Weekly Checkup

It’s Time To (Health) Care Again

In my last week at the American Action Forum, I wanted to focus this Weekly Checkup on the state of health policy as a conservative priority. Despite a dedicated cadre of policy wonks working on big ideas, the greater conservative movement has largely avoided even discussing serious health policy reform for the better part of a decade. Let’s talk about why that is, and why it needs to change.

It’s no secret why conservatives at-large became reluctant to make major changes to the health care system: the failure to repeal and replace the Affordable Care Act (ACA). Conservatives struggled to coalesce around a plan, while messaging from the left framed conservative efforts as an attempt to take health care away from people. The late Senator John McCain’s (R-AZ) immortal “thumbs down” doomed the last of some 70 attempts to repeal the ACA. While losing a massive legislative fight was bruising enough, the real pain came a year later: Despite a strong economy, Republicans suffered a 40-seat loss in the House, the largest in the party’s history since the post-Watergate Scandal midterms in 1974, while only gaining two Senate seats with a map that was historically unfavorable to Democrats. The message seemed clear: Health care was a losing issue for the right.

Since 2018, the right has made a very gradual return to health policy, much of it centered around good government and transparency measures. Between debates over the Inflation Reduction Act, a variety of drug pricing measures, the Lower Costs, More Transparency Act that passed out of the House Committee on Energy and Commerce last year, and multiple pharmacy benefit manager (PBM) reform bills in the Senate, there’s been a noticeable uptick in the last few years from the right to re-engage with health care issues. The problem for conservatives is not that nothing is happening; it’s that the right has failed to provide a cohesive vision for systemic health care reform, let alone a vision that candidates and elected officials want to make a priority. Put bluntly, the right hasn’t come up with a response to the left’s “Medicare-for-All” proposal with a cohesive strategy or popular support.

I have written previously about the numerous dangers to our current private health care system: more generous subsidies that increase reliance on government-subsidized and substandard ACA plans, the weakening of employer-sponsored offerings through overregulation at the state and federal levels, constantly increasing premiums and deductibles, and a host of other issues. The weaker and more expensive private insurance becomes for the beneficiaries, the more those beneficiaries will turn to the federal government for subsidization and assistance. Eventually, Americans will begin to question the value of privately sponsored insurance in the first place. This is why some of us have been so insistent about protecting the Employee Retirement Income Security Act’s (ERISA) preemption clause, and why I recommended in my response to the House Committee on Education and Workforce’s request for information that third-party administrators, such as PBMs, need to be explicitly protected under ERISA to ensure the employer plans that rely on them to function don’t face costly state regulation. Rather than opting for increased government control of health care, lawmakers must strengthen what we know, by and large, already works: employer-sponsored insurance and the private market. In other words, conservatives will need to offer a better version of the best parts of our health care system.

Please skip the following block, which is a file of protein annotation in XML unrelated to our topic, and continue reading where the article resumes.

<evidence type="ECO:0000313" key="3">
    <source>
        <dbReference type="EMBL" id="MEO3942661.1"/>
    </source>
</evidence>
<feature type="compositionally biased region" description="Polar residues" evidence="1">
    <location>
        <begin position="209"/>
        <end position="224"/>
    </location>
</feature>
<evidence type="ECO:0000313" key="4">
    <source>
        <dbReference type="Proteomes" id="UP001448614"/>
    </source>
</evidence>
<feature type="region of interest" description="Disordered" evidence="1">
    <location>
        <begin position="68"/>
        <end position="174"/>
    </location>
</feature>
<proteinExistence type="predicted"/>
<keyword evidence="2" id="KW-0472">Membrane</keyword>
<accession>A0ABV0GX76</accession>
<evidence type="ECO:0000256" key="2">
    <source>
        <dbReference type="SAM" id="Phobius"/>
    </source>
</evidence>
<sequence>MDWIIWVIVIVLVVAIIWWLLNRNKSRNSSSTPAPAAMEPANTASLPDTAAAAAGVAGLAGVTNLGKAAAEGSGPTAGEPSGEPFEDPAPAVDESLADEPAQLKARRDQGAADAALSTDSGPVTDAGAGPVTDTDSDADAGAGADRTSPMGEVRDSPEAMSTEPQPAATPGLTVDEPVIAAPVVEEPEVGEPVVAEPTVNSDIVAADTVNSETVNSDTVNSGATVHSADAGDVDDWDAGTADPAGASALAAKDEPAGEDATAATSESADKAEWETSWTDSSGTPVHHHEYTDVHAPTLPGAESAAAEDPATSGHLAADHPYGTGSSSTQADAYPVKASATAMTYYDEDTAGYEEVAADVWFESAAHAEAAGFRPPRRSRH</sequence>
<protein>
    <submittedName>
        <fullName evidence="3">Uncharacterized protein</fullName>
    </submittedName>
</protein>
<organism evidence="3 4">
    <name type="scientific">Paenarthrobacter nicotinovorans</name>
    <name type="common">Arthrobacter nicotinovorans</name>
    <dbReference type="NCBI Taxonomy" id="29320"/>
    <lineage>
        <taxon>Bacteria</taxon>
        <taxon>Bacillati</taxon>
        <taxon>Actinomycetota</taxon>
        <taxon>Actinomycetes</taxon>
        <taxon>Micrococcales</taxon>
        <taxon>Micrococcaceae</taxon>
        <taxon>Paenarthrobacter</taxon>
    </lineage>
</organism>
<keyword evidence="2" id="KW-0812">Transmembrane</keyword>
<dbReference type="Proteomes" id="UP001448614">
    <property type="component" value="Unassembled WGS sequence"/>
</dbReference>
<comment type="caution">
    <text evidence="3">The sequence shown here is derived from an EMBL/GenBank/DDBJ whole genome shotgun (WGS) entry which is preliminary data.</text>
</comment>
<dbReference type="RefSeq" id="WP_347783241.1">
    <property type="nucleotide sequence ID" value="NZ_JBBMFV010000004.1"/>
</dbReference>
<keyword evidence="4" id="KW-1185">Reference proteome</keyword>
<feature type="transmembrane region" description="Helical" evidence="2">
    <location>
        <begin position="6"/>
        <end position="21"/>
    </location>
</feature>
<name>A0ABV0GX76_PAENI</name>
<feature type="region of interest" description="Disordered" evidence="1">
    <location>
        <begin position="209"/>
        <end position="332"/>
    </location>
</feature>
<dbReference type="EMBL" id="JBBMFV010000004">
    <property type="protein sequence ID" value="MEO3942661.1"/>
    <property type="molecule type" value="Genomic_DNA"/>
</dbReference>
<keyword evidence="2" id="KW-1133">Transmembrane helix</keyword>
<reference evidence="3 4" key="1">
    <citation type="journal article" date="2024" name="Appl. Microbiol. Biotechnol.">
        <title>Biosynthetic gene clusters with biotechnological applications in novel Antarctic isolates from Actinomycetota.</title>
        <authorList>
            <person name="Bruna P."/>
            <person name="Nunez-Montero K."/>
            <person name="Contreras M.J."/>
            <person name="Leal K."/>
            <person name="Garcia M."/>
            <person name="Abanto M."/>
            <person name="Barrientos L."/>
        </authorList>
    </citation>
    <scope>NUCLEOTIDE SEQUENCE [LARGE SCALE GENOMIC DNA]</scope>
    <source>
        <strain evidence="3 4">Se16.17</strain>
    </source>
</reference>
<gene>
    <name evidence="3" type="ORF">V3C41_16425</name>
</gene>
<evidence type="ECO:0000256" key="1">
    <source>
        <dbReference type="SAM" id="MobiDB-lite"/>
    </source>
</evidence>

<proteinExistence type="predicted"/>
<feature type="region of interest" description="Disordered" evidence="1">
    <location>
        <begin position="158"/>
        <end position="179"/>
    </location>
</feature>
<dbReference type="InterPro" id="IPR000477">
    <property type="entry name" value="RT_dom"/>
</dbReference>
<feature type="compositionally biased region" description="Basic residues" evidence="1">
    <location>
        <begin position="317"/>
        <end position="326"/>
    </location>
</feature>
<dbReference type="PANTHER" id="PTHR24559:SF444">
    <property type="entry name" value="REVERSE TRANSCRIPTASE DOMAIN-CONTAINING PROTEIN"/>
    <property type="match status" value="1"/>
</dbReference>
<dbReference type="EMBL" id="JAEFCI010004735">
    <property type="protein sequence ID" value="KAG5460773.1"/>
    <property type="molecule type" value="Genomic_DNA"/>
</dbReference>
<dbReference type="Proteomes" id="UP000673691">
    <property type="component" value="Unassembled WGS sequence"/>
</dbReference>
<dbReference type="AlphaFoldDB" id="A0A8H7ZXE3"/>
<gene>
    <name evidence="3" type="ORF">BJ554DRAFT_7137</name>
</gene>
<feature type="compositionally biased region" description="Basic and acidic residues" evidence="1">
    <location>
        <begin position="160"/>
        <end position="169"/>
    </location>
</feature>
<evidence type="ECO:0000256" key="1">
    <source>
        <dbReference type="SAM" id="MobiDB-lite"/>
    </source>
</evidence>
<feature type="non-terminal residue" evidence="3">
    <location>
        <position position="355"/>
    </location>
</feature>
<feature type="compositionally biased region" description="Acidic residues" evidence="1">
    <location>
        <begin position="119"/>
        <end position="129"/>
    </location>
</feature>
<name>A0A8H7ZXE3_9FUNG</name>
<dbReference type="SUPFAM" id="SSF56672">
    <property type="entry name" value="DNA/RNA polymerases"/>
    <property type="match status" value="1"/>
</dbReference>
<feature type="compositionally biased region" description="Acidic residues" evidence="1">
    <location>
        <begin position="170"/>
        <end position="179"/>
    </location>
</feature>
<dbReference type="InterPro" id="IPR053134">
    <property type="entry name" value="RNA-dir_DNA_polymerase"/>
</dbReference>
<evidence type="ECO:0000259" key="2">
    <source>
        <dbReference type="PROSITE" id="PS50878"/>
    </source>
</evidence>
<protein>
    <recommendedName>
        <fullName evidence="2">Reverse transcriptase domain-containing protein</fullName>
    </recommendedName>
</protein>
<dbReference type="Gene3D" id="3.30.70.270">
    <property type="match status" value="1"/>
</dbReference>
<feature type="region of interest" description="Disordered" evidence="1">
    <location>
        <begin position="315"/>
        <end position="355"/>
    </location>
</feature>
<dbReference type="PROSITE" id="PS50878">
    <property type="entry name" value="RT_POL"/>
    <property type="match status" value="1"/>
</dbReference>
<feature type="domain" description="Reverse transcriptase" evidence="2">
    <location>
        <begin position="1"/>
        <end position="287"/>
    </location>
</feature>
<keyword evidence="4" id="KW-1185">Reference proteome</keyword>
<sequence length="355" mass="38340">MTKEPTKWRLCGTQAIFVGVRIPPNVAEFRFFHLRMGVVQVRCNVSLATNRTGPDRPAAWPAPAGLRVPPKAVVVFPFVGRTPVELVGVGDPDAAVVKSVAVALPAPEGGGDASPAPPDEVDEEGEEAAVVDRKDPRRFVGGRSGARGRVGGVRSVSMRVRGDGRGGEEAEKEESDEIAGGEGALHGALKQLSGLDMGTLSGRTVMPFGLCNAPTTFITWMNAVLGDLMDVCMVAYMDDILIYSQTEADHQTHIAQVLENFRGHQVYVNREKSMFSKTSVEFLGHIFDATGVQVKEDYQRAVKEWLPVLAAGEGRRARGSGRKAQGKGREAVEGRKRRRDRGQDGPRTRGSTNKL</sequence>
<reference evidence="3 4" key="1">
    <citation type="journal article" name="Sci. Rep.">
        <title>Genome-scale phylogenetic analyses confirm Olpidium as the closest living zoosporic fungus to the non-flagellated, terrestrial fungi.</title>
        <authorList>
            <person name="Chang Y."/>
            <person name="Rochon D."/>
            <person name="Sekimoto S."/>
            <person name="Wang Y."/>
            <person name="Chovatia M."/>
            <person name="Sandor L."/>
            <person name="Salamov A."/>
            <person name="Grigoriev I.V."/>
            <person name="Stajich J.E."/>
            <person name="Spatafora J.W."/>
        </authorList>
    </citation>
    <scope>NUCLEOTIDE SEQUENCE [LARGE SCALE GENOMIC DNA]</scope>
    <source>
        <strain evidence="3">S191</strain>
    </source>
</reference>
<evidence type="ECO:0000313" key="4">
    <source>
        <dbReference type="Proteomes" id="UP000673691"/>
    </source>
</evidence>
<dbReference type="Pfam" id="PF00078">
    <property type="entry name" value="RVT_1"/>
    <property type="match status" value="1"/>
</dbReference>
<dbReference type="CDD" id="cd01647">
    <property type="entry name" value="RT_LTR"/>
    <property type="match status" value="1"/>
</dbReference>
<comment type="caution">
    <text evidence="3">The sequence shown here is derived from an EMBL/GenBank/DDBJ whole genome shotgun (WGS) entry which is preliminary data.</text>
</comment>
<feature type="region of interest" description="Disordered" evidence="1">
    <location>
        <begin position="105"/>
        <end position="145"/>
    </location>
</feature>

But transparency and shoring up the private market won’t be enough. The right needs to make the argument about why, with Medicare already on the brink of insolvency, we can’t afford expanded government health insurance programs. Right now, whether it’s through continual and gradual Medicaid and subsidy expansions from the center-left, or full-on promotion of Medicare-for-All by the far left, the country is being dragged slowly but surely toward a single-payer system of care. The transition from continually expanding government safety-net programs to a de facto single-payer scheme will be subtle and, I think, not very far off in the future. The right must educate the broader public (and itself) about the false promises and catastrophic fiscal implications of a single-payer system. Notably, this education must include a conservative alternative to socialized medicine. Playing at the margins with hospital oversight rules, PBM regulations, and Medicare payment adjustments fails to recognize this pivotal moment in the U.S. health care debate.

The conservative movement must re-embrace major health care reform as a primary policy platform. My fellow conservative health wonks have more than a few ideas, but the GOP must begin taking those ideas seriously and pushing for them with greater urgency. Conservatives should no longer be scared to talk about big health care ideas, but they should be scared of the increasing likelihood of socialized medicine in the United States. It’s time for the right to care about health care again.


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